“My greatest trial is the continued opposition of my precious sister Sarah. She thinks I have been given over to blindness of mind, and that I do not know light from darkness, right from wrong. Her grief is that I cannot see it was wrong in me ever to have written the letter at all, and she seems to think I deserve all the suffering I have brought upon myself.”

We approach now the most interesting period in the lives of the two sisters. A new era was about to dawn upon them; their quiet, peaceful routine was to be disturbed; a path was opening for them, very different from the one which had hitherto been indicated, and for which their long and painful probation had eminently prepared them. Angelina was the first to see it, the first to venture upon it, and for a time she travelled it alone, unsustained by her beloved sister, and feeling herself condemned by all her nearest friends.

CHAPTER XI.

All through the winter of 1835-36, demonstrations of violence continued to be made against the friends of emancipation throughout the country. The reign of terror inaugurated in 1832 threatened to crush out the grandest principles of our Constitution. Freedom of press and speech became by-words, and personal liberty was in constant danger. A man or woman needed only to be pointed out as an abolitionist to be insulted and assaulted. No anti-slavery meetings could be held uninterrupted by the worst elements of rowdyism, instigated by men in high position. In vain the authorities were appealed to for protection; they declared their inability to afford it. The few newspapers that dared to express disapproval of such disregard of the doctrine of equal rights were punished by the withdrawal of subscriptions and advertisements, while the majority of the public press teemed with the vilest slanders against the noble men and women who, in spite of mobs and social ostracism, continued to sow anti-slavery truths so diligently that new converts were made every day, and the very means taken to impose upon public opinion enlightened it more and more.[3]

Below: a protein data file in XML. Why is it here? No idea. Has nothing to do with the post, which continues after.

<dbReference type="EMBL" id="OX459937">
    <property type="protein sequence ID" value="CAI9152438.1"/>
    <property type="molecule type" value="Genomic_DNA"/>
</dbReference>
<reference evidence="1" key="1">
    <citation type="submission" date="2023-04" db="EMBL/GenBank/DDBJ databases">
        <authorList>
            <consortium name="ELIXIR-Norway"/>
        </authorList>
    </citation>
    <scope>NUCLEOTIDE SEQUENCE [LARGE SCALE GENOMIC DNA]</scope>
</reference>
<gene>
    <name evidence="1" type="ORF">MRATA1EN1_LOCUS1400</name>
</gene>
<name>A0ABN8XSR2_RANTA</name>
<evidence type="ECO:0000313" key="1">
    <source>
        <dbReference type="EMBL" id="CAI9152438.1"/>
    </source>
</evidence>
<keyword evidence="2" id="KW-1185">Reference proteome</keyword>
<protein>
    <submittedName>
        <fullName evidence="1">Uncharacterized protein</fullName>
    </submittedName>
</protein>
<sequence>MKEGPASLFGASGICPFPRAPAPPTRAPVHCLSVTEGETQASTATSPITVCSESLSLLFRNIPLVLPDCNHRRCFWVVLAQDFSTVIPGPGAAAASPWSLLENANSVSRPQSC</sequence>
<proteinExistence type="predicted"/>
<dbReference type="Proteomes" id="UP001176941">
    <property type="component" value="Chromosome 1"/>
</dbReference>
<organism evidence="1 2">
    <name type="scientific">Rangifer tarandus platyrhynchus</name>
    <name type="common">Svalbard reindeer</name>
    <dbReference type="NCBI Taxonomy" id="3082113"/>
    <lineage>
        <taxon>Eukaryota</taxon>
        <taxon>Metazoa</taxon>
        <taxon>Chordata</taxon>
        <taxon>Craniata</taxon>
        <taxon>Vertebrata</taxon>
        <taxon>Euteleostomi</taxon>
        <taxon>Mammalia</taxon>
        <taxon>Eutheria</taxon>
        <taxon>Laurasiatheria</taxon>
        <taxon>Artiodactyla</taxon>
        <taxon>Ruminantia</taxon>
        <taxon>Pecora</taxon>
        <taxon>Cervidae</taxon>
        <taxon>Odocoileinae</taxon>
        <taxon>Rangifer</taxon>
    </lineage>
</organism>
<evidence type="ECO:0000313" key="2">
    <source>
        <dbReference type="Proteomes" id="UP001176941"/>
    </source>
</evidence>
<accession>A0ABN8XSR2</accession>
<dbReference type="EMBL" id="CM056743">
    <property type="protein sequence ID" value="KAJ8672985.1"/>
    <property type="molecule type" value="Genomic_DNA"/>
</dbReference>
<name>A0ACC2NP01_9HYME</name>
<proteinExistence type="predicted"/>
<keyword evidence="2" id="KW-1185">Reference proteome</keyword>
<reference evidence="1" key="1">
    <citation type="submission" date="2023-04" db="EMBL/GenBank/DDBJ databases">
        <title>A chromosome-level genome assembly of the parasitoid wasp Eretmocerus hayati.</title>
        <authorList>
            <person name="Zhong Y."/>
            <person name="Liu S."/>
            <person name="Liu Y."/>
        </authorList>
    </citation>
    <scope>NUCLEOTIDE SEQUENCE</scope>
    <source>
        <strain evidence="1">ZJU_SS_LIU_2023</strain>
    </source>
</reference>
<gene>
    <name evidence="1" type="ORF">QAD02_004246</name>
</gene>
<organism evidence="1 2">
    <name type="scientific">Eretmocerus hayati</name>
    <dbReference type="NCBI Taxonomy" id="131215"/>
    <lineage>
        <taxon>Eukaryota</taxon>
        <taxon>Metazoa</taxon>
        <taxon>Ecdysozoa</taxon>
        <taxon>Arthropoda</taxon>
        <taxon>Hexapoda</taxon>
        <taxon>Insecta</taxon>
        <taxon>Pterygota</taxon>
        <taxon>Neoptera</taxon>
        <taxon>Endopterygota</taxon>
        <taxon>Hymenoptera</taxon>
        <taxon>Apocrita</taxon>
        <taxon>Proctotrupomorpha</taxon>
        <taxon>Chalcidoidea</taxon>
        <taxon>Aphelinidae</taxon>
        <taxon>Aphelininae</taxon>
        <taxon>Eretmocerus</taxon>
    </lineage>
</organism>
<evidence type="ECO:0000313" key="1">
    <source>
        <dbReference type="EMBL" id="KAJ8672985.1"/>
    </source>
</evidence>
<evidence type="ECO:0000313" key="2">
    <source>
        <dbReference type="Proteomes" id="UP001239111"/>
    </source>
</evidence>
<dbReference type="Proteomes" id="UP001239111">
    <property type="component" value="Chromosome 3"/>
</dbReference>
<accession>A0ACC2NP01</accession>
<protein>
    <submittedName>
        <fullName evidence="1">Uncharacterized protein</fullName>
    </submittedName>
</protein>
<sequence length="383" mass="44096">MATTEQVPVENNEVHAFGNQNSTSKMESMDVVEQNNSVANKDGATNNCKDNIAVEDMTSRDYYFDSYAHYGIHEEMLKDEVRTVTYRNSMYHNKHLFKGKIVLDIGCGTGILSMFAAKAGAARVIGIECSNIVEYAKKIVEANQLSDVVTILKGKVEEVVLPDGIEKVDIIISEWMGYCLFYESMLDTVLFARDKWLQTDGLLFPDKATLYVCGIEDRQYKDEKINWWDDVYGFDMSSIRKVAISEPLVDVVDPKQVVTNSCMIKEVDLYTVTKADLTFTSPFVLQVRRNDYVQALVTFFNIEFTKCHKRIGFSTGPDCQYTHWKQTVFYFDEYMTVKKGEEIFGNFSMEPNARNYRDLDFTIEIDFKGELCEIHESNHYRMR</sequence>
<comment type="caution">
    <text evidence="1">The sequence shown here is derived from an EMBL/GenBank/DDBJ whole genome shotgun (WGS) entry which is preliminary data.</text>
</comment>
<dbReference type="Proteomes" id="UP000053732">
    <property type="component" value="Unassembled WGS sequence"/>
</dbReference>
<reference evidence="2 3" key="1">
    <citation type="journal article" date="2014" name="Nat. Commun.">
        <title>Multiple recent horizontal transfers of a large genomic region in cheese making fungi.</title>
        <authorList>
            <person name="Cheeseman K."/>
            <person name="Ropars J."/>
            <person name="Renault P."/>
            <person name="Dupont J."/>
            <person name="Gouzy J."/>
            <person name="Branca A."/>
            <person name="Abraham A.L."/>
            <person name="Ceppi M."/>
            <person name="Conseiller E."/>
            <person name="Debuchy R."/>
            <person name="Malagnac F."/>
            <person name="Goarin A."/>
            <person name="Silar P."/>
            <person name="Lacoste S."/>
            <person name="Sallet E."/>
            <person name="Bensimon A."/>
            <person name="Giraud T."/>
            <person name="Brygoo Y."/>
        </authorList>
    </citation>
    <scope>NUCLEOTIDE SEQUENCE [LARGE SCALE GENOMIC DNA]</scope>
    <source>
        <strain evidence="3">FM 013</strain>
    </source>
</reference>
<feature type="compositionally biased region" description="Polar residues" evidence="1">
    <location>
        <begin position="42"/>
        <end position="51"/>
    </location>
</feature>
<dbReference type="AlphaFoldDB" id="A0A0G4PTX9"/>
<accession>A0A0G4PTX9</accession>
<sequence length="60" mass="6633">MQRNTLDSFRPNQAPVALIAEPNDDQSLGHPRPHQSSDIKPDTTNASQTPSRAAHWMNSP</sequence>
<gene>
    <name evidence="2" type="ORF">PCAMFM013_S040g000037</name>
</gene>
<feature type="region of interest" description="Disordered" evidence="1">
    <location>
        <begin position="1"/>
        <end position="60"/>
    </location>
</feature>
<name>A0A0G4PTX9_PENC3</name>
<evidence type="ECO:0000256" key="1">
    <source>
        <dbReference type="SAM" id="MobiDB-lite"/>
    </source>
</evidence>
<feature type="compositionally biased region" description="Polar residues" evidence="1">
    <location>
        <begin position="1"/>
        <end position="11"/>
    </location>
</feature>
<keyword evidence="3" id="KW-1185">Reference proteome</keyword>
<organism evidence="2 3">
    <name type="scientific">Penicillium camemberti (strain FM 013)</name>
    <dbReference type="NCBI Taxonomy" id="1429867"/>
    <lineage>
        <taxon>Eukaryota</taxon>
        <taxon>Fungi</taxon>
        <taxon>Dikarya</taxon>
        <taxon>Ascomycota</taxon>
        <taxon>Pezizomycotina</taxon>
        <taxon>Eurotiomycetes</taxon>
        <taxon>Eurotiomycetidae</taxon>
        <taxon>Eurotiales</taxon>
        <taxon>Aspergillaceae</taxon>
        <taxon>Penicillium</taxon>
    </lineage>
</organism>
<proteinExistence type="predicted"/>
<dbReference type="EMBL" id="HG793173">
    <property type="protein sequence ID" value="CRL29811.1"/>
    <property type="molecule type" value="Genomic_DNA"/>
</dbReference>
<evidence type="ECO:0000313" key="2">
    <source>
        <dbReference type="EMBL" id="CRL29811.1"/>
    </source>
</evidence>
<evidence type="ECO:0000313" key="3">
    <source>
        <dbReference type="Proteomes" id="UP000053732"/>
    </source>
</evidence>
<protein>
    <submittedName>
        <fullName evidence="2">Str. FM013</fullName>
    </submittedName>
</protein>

[3] Apropos of sowing anti-slavery truths, I remember seeing at the first anti-slavery fair I attended,–in 1853, I think,–a sampler made in 1836 by a little girl, a pupil in a school where evidently great pains were taken to propagate anti-slavery principles. On the sampler was neatly worked the words: “May the points of our needles prick the slave-holders’ consciences.”

During this winter we find nothing especial to narrate concerning Sarah and Angelina. Sarah’s diary continues to record her trials in meeting, and her religious sufferings, notwithstanding her recently expressed belief that her eternal salvation was secured. Angelina kept no diary at this time, and wrote few letters, but we see from an occasional allusion in these that her mind was busy, and that her warmest interest was enlisted in the cause of abolition.

She read everything she could get on the subject, wrote some effective articles for the anti-slavery papers, and pondered night and day over the question of what more she could do. One practical thing she did was to write to the widow of her brother Thomas, proposing to purchase from her the woman whom she (Angelina) in her girlhood had refused to own, and who afterwards became the property of her brother. This woman was now the mother of several children, and Angelina, jointly with Mrs. Frost, proposed to purchase them all, bring them to Philadelphia, and emancipate them. But no notice was taken of the application, either by their sister-in-law or their sister Eliza, to whom Angelina repeatedly wrote on the subject.

Learning from their mother that she was about to make her will, Angelina and Sarah wrote to her, asking that her slaves be included in their portions. To this she assented, but managed to dispose of all but four before she died. These were left to her two anti-slavery daughters, who at once freed them, at the same time purchasing the husband of one of them and freeing him.